Ahead of the shifter, there is a USB and auxiliary input along with a decent storage bin and shelf that will hold larger smartphones. The console bin in the centre is too small to really be useful for much and the centre cupholders are pretty small too. There’s an insert you get that will hold the key and smaller smartphones, and we love the little rubbish bin that clips into the door pocket and has a plastic bag attached to it.
The Skoda has higher-quality seating and general comfort levels than the Levorg, with the contrasting leather/Alcantara trim looking as good as it is comfortable. There’s auto-down on all four windows, rear air vents, twin USB inputs in the second row, heated rear seats as well as heated fronts, and more than enough room for two adults in the second row regardless of how tall the front seat occupants are.
The luggage cover in the back section is sturdy and keeps items away from prying eyes, bag hooks make transporting shopping safer and less hazardous, there’s a decent light back there, and seat releases that make folding the second row down as easy as possible. That space opens from 588 litres up to 1558 litres with the second-row seats down.
We liked the rubber floor liner, which will be great for parents with kids that play muddy sports, and the 12V plug back there will come in handy for fridges and the like too. There’s an elastic cargo net and an electric tailgate.
The Levorg gets Subaru’s excellent EyeSight system – across more affordable models too – but there are far too many buttons on the steering wheel. You’ll eventually work them all out, but it’s not easy the first time you set yourself up behind the wheel. The S# drive button, for example, isn’t easy to spot until you work out where it is. Put simply, it’s not immediately easy to work out which button does what.
The infotainment system is best described as basic compared to the Skoda, with no Apple CarPlay/Android Auto, and the proprietary navigation is basic but accurate. On the other hand, the Bluetooth connection is one of the better ones we’ve tested recently, and it’s clear at all times with streaming that works well too.
The top screen that is mounted up high on the dashboard is driver focused, with readings like a boost gauge and accelerator percentage. There’s a large bin ahead of the front shifter, with USB, auxiliary and 12V sockets, and it’s a good size for larger smartphones. The front seats are heated, but the backs aren’t like the Skoda.
The Levorg has auto-down on all four windows, twin cupholders behind the shifter with a clever retractable cover, a small bin with twin USB inputs and a 12V socket at the elbow point, and small front door pockets that won’t hold a lot but are lined and will swallow a decent-sized bottle.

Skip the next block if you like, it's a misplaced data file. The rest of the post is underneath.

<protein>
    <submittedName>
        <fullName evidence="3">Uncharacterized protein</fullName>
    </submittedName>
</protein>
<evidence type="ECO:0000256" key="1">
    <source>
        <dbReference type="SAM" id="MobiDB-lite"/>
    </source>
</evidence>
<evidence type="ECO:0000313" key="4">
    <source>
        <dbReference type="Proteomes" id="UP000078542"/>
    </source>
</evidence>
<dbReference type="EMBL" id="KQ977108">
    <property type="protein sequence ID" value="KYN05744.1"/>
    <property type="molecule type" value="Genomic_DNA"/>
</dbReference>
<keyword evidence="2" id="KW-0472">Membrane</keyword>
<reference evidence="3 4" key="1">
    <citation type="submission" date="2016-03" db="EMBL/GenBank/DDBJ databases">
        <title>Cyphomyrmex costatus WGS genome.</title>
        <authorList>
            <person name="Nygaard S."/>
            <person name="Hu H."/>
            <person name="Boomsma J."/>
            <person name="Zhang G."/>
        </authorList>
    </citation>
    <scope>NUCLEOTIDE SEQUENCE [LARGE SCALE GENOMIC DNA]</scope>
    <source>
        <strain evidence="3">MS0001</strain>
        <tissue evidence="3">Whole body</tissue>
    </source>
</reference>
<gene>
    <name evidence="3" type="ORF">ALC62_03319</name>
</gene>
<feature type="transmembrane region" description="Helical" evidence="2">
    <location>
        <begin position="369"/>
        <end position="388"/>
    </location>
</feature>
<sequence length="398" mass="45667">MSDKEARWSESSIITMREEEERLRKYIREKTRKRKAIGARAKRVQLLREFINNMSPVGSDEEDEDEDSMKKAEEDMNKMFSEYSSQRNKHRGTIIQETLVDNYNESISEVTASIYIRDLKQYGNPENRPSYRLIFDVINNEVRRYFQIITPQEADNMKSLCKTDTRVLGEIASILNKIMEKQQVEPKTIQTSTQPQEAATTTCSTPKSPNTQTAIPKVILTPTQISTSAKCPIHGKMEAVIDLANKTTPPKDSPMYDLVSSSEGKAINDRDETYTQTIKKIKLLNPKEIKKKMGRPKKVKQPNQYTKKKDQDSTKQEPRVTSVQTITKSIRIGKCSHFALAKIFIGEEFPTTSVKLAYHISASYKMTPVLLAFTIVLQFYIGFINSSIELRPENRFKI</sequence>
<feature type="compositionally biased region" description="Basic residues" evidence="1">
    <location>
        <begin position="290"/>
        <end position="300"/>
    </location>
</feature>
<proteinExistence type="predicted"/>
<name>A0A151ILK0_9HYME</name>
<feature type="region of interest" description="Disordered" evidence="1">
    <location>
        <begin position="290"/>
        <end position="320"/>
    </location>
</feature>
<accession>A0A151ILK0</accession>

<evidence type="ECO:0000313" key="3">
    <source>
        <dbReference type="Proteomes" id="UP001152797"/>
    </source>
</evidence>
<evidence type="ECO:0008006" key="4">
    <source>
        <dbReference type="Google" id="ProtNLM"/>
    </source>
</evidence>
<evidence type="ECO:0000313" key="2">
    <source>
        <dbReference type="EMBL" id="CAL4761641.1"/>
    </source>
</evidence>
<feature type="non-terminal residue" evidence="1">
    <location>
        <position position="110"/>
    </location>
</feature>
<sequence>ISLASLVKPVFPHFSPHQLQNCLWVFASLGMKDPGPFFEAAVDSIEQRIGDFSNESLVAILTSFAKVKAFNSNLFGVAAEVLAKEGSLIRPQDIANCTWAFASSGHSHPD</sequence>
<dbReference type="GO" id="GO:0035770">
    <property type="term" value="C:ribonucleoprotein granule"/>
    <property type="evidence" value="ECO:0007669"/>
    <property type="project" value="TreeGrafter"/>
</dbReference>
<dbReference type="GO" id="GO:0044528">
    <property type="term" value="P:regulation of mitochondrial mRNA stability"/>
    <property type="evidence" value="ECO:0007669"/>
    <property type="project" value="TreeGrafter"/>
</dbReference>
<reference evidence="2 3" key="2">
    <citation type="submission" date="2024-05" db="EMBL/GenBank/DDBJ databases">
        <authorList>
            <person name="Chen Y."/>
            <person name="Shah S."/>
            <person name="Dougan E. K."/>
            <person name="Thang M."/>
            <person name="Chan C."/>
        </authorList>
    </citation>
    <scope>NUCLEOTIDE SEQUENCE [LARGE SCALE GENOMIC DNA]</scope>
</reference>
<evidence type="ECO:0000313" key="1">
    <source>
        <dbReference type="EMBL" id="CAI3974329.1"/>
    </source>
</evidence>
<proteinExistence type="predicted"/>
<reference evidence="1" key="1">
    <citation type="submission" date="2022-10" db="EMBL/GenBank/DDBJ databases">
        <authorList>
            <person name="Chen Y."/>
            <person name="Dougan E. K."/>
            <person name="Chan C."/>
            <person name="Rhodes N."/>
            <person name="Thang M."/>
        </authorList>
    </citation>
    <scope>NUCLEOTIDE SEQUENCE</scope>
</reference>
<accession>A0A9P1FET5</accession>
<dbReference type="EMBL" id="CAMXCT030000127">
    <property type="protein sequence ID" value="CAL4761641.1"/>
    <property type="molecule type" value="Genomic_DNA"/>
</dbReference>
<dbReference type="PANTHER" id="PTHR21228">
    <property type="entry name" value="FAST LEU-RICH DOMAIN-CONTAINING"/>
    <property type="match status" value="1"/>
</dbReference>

The two-tone leather trim is decent but not as premium as the trim in the Skoda, and the seats themselves aren’t as comfortable either. That’s especially the case up front, where the side bolsters and squab aren’t broad enough for larger bodies, while we’d like the driver’s seat to sink lower into the cabin for taller drivers.
Like the Skoda, the second row is genuinely comfortable for adults, but there are no air outlets strangely. There are, however, twin USB inputs and room only for small bottles in the second row.
In the luggage space, there is a quality cover, electric seat releases, plastic bag hooks, a light, small mesh pockets at the side and space that expands from 489 litres to 1413 litres with the seats folded down. The numbers indicate that the Levorg can’t quite match the Octavia for useable luggage space.
On paper, you’d expect the Levorg to keep churning up near redline, and the Skoda to pull hard off the mark thanks to the extra torque, and in the real world that’s pretty much how it pans out.
The RS245 has more than enough meat on the bone to do what the intended buyer will require. It delivers enjoyment as expected, but a level of engagement and connection that took us a little by surprise. We expected it to feel ‘sporty’, but perhaps not as sporty as it was in reality.
Its 19-inch rims shod with 225/35/19 rubber ensure the Octavia’s ride is firm rather than cosseting. Around town that’s no issue, but hit a few ruts mid corner and it can unsettle the RS245 whereas the Levorg remains nonplussed. The ride rarely ever erred on the side of harsh, but it was firm enough to skip about and crash through the nastier bumps.
The engine and seven-speed gearbox combo is, as we’ve come to expect, excellent. There are a few very minor DSG gremlins, mainly during on/off throttle application at crawling speed, but once moving the shifts are crisp and precise.
The engine’s healthy serve of torque means the Octavia will get off the mark rapidly, and will chirp the tyres if you try hard enough, but we loved the way the torque steer is mitigated by the LSD. The way the torque is delivered muscles up the mid-range too, such that the RS245 keeps piling on speed nicely when you want it to.